You know how people today talk about cliques, racism, and bullying? Children and adults alike are defined by whether they sit at the popular or unpopular table. The popular table is for the well-dressed, the ones who look like they have it all together, the ones who look like they belong. The unpopular table is for those who are forced to go there because they don’t fit the above criteria, or they choose to go to the unpopular table because they feel that they just do not hold up in comparison with the “popular people.”
Did you know those things are nothing new?
The separation of popular and unpopular, often interpreted as lovable and unlovable, is very much alive today, but we aren’t the ones who started it.
This separation has existed for centuries. Jesus Himself dealt with the separation of status and nationality constantly. But this is where we find one of my favorite things about Jesus:
Jesus did not care what people thought or said, He only cared about the souls of those in need of His love and mercy.
So often when looking for Jesus in Scripture, we find Him in the most unexpected places and circumstances.
Jesus was willing to go where no one else dared go, touch those that no one else would touch, and be viewed as no one else wanted to be viewed in order to save another soul.
In case you aren’t familiar with this truth about Jesus, here are 7 times when Jesus chose to sit at the unpopular table:
1. Jesus Invites Himself to stay at Zacchaeus’ House.
Zacchaeus, described in Luke 19 as a short, rich, tax collector, is up in a Sycamore tree trying to see Jesus when Jesus suddenly looks up at him and says, “Hey Zacchaeus, Get down here! I need to stay at your house! (I’m paraphrasing of course).”
Verse 7 then says, “When the people saw it, they all began muttering [in discontent], “He has gone to be the guest of a man who is a [notorious] sinner.”
How could Jesus do this? Shouldn’t He, of all people, know better? Yes. He should. In fact, He did.
Jesus knew that it was more important for Him to bring salvation to Zacchaeus’ home than it was for Him to remain popular with those watching.
2. Jesus Eats Dinner with Tax Collectors and Sinners.
Mark 2:14-17 tells the story of Jesus calling Levi (Matthew) as His disciple and then going to have dinner at his house. There were many tax collectors, sinners, and non-observant Jews among the dinner guests.
As is expected in the life of Jesus, along came the Scribes and Pharisees to judge and criticize Jesus’ actions.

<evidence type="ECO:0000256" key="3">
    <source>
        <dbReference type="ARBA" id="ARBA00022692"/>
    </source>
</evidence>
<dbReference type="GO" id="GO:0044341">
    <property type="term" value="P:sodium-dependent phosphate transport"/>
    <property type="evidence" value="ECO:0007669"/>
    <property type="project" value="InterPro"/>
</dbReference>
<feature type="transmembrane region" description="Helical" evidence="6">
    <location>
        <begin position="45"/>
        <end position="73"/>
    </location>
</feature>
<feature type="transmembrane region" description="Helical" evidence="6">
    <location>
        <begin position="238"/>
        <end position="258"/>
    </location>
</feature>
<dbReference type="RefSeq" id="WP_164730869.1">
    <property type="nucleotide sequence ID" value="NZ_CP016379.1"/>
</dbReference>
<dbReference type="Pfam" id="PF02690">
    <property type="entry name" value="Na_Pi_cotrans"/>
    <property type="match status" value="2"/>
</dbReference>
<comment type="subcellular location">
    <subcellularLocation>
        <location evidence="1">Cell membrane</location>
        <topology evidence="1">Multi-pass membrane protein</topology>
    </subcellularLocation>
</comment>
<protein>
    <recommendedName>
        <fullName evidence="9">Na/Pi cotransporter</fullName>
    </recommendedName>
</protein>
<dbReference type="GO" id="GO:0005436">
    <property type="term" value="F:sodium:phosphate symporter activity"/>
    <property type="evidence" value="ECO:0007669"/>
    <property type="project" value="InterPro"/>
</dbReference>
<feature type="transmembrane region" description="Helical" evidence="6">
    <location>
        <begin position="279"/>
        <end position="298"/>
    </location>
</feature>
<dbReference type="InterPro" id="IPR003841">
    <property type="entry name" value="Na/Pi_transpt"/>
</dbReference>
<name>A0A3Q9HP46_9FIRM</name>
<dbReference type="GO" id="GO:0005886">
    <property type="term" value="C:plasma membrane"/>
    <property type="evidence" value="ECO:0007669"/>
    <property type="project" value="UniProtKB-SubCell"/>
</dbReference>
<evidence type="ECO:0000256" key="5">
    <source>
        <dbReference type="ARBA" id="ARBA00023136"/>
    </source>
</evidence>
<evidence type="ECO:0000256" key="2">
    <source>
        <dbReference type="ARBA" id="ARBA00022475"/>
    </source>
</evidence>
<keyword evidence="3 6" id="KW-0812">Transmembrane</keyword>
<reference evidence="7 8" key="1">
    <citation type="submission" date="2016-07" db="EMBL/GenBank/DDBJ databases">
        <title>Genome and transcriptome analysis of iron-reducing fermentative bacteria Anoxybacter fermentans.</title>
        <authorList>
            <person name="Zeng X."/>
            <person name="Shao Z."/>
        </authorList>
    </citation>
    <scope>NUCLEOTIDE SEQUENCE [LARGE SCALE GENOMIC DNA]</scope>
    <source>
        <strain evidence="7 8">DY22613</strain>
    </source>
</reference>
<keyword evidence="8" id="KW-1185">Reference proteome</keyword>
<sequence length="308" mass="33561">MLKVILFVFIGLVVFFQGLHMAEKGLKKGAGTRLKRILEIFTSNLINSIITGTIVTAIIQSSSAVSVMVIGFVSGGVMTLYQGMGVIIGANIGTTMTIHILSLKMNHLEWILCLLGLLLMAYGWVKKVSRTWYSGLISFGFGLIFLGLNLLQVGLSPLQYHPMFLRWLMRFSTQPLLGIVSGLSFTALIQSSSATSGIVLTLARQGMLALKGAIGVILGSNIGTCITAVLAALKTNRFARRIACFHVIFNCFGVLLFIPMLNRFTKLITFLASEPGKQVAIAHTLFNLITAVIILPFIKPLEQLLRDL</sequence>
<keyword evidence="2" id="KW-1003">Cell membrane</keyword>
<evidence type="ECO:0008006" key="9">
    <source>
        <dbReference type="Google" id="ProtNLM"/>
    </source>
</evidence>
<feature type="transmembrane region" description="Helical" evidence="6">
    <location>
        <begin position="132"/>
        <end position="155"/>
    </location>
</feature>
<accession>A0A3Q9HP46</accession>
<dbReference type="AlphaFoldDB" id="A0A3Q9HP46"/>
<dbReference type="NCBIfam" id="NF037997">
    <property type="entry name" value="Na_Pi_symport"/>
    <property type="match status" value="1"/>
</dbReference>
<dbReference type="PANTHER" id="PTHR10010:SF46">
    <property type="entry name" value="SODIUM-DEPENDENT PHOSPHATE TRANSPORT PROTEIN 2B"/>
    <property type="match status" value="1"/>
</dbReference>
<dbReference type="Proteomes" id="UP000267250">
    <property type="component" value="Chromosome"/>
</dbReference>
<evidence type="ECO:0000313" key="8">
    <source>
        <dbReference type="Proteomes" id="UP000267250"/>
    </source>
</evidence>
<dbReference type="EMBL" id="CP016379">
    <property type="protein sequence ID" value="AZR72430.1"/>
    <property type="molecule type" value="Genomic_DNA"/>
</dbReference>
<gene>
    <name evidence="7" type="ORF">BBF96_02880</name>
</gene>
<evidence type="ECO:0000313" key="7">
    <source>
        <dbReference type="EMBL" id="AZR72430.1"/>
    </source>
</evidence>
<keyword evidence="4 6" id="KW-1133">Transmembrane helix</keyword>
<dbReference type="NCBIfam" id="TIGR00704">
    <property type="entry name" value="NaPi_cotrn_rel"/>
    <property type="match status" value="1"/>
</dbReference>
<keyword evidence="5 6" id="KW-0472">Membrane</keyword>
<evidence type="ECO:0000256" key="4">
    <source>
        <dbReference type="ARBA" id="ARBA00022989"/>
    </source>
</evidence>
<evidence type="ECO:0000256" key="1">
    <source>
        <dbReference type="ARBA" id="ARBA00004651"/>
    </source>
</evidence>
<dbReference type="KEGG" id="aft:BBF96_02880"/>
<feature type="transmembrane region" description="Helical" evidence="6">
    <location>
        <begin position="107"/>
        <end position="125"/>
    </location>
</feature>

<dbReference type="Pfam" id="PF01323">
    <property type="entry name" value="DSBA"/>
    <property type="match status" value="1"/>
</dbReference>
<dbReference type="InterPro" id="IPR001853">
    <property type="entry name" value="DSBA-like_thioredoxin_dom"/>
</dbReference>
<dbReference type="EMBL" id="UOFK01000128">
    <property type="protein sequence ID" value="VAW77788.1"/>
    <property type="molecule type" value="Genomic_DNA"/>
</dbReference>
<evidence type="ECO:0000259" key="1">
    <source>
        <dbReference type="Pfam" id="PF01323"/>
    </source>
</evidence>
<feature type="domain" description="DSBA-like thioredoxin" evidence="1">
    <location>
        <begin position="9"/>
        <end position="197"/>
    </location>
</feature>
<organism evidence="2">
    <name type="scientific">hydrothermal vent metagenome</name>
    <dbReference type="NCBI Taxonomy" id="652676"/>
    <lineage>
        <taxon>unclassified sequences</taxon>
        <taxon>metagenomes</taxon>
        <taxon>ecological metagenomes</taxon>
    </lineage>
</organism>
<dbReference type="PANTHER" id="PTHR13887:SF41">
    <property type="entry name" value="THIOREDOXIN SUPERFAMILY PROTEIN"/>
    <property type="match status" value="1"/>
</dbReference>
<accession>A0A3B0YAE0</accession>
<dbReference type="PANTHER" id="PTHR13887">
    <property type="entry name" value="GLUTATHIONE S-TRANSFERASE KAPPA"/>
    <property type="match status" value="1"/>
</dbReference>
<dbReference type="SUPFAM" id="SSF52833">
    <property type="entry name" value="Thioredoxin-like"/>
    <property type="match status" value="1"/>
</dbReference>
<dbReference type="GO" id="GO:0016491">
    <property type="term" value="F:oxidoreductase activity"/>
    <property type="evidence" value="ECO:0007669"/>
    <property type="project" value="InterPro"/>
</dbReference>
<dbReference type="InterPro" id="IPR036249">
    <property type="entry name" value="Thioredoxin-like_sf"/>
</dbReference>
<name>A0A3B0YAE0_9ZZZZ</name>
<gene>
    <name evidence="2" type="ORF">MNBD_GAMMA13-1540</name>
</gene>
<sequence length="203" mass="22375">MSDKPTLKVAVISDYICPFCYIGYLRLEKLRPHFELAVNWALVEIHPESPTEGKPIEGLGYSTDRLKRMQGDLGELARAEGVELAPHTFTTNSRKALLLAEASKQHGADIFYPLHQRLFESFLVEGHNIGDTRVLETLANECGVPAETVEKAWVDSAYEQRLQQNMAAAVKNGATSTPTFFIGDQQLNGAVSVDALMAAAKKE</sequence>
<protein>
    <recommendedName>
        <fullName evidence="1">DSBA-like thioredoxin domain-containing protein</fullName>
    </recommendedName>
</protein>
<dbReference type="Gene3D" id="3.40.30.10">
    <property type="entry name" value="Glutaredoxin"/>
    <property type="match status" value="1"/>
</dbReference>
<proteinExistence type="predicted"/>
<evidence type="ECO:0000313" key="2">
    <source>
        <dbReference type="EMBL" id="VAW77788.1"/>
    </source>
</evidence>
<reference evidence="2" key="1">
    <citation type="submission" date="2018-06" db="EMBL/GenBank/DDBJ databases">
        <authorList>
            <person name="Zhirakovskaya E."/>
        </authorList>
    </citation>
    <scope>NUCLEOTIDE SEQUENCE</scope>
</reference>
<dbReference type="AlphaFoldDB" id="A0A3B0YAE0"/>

“Why does He eat and drink with tax collectors and sinners?”17 When Jesus heard this, He said to them, “Those who are healthy have no need of a physician, but [only] those who are sick; I did not come to call the righteous, but sinners [who recognize their sin and humbly seek forgiveness].”
Jesus didn’t care what the Pharisees and Scribes thought of Him, they weren’t the ones He came to save. Don’t get me wrong, if they would have recognized their imperfection and believed He was the Son of God, Jesus would have saved them just like anyone else. But because of their stubborn pride, that wasn’t the case.
Jesus came for those who recognized their inward sickness and desperately sought the great Physician.
3. Jesus has the Audacity to Touch a Man with Leprosy.
In the custom of the day, Leper’s were cast out of cities and sent to Leprous camps so they would not infect anyone else with their disease. Did that phase Jesus? Why would it? He’s Jesus. “He forgives all your sin; He heals all your diseases (Ps. 103:3).”
Luke 5:12-13, “While Jesus was in one of the cities, there came a man covered with [an advanced case of] leprosy; and when he saw Jesus, he fell on his face and begged Him, saying, “Lord, if You are willing, You can make me clean and well.” And Jesus reached out His hand and touched him, saying, “I am willing; be cleansed.” And immediately leprosy left him.”
Jesus wasn’t afraid of what might happen if He touched the leper; He was more concerned with what might happen if He didn’t.
4. Jesus allows a Sinful Woman to Wash His Feet.
The people watching, even the disciples, are appalled that Jesus would (1) allow this defiled woman to touch Him and (2) that He would allow her to waste this expensive oil that could have been sold to benefit the poor (Luke 7:39 & Matt. 26:8-9).